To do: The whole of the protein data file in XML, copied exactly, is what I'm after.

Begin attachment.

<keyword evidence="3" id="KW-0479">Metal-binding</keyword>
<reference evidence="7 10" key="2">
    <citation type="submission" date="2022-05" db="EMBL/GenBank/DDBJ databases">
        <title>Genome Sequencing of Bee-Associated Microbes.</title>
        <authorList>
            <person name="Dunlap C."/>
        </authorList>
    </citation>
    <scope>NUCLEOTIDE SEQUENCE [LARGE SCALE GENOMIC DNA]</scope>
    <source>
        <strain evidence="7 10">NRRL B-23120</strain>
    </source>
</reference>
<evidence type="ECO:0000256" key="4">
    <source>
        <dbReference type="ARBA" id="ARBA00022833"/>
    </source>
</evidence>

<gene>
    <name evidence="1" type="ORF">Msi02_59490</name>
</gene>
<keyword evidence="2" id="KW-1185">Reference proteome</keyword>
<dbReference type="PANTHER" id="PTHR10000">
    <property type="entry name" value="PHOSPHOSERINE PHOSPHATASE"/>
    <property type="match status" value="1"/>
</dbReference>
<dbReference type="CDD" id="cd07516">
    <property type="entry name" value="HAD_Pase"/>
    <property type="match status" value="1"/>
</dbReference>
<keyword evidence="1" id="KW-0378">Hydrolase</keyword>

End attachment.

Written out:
<keyword evidence="3" id="KW-0479">Metal-binding</keyword>
<reference evidence="7 10" key="2">
    <citation type="submission" date="2022-05" db="EMBL/GenBank/DDBJ databases">
        <title>Genome Sequencing of Bee-Associated Microbes.</title>
        <authorList>
            <person name="Dunlap C."/>
        </authorList>
    </citation>
    <scope>NUCLEOTIDE SEQUENCE [LARGE SCALE GENOMIC DNA]</scope>
    <source>
        <strain evidence="7 10">NRRL B-23120</strain>
    </source>
</reference>
<evidence type="ECO:0000256" key="4">
    <source>
        <dbReference type="ARBA" id="ARBA00022833"/>
    </source>
</evidence>

<gene>
    <name evidence="1" type="ORF">Msi02_59490</name>
</gene>
<keyword evidence="2" id="KW-1185">Reference proteome</keyword>
<dbReference type="PANTHER" id="PTHR10000">
    <property type="entry name" value="PHOSPHOSERINE PHOSPHATASE"/>
    <property type="match status" value="1"/>
</dbReference>
<dbReference type="CDD" id="cd07516">
    <property type="entry name" value="HAD_Pase"/>
    <property type="match status" value="1"/>
</dbReference>
<keyword evidence="1" id="KW-0378">Hydrolase</keyword>